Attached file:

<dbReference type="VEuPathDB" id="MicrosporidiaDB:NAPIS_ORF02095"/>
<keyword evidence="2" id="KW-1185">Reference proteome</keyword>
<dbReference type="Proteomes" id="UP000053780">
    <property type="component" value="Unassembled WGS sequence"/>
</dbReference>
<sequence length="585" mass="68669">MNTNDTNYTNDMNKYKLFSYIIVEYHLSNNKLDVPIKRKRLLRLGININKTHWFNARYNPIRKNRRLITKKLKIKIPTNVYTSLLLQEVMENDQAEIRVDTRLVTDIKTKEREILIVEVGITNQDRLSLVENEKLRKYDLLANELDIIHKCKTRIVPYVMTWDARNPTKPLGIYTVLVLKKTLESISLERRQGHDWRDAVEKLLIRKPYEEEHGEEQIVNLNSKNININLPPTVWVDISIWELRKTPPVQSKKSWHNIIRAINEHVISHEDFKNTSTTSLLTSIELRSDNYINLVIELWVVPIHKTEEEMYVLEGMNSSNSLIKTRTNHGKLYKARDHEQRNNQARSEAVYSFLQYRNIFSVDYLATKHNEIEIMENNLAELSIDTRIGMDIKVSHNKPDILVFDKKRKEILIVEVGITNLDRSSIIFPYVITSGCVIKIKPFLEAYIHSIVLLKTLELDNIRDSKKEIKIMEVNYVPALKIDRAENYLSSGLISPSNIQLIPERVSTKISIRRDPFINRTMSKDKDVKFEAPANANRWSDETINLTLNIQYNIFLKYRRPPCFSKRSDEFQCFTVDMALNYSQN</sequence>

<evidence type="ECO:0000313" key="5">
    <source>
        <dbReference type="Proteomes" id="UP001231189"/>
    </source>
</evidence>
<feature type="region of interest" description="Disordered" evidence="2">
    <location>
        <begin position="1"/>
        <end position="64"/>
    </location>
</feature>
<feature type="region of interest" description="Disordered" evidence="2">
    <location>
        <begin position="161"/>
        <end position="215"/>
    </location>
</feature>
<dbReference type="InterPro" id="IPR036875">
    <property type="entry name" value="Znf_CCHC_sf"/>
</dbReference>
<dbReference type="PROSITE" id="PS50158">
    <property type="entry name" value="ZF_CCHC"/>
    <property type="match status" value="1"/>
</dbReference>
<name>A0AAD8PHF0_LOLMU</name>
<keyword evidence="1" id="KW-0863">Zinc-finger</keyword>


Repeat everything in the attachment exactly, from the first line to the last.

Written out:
<dbReference type="VEuPathDB" id="MicrosporidiaDB:NAPIS_ORF02095"/>
<keyword evidence="2" id="KW-1185">Reference proteome</keyword>
<dbReference type="Proteomes" id="UP000053780">
    <property type="component" value="Unassembled WGS sequence"/>
</dbReference>
<sequence length="585" mass="68669">MNTNDTNYTNDMNKYKLFSYIIVEYHLSNNKLDVPIKRKRLLRLGININKTHWFNARYNPIRKNRRLITKKLKIKIPTNVYTSLLLQEVMENDQAEIRVDTRLVTDIKTKEREILIVEVGITNQDRLSLVENEKLRKYDLLANELDIIHKCKTRIVPYVMTWDARNPTKPLGIYTVLVLKKTLESISLERRQGHDWRDAVEKLLIRKPYEEEHGEEQIVNLNSKNININLPPTVWVDISIWELRKTPPVQSKKSWHNIIRAINEHVISHEDFKNTSTTSLLTSIELRSDNYINLVIELWVVPIHKTEEEMYVLEGMNSSNSLIKTRTNHGKLYKARDHEQRNNQARSEAVYSFLQYRNIFSVDYLATKHNEIEIMENNLAELSIDTRIGMDIKVSHNKPDILVFDKKRKEILIVEVGITNLDRSSIIFPYVITSGCVIKIKPFLEAYIHSIVLLKTLELDNIRDSKKEIKIMEVNYVPALKIDRAENYLSSGLISPSNIQLIPERVSTKISIRRDPFINRTMSKDKDVKFEAPANANRWSDETINLTLNIQYNIFLKYRRPPCFSKRSDEFQCFTVDMALNYSQN</sequence>

<evidence type="ECO:0000313" key="5">
    <source>
        <dbReference type="Proteomes" id="UP001231189"/>
    </source>
</evidence>
<feature type="region of interest" description="Disordered" evidence="2">
    <location>
        <begin position="1"/>
        <end position="64"/>
    </location>
</feature>
<feature type="region of interest" description="Disordered" evidence="2">
    <location>
        <begin position="161"/>
        <end position="215"/>
    </location>
</feature>
<dbReference type="InterPro" id="IPR036875">
    <property type="entry name" value="Znf_CCHC_sf"/>
</dbReference>
<dbReference type="PROSITE" id="PS50158">
    <property type="entry name" value="ZF_CCHC"/>
    <property type="match status" value="1"/>
</dbReference>
<name>A0AAD8PHF0_LOLMU</name>
<keyword evidence="1" id="KW-0863">Zinc-finger</keyword>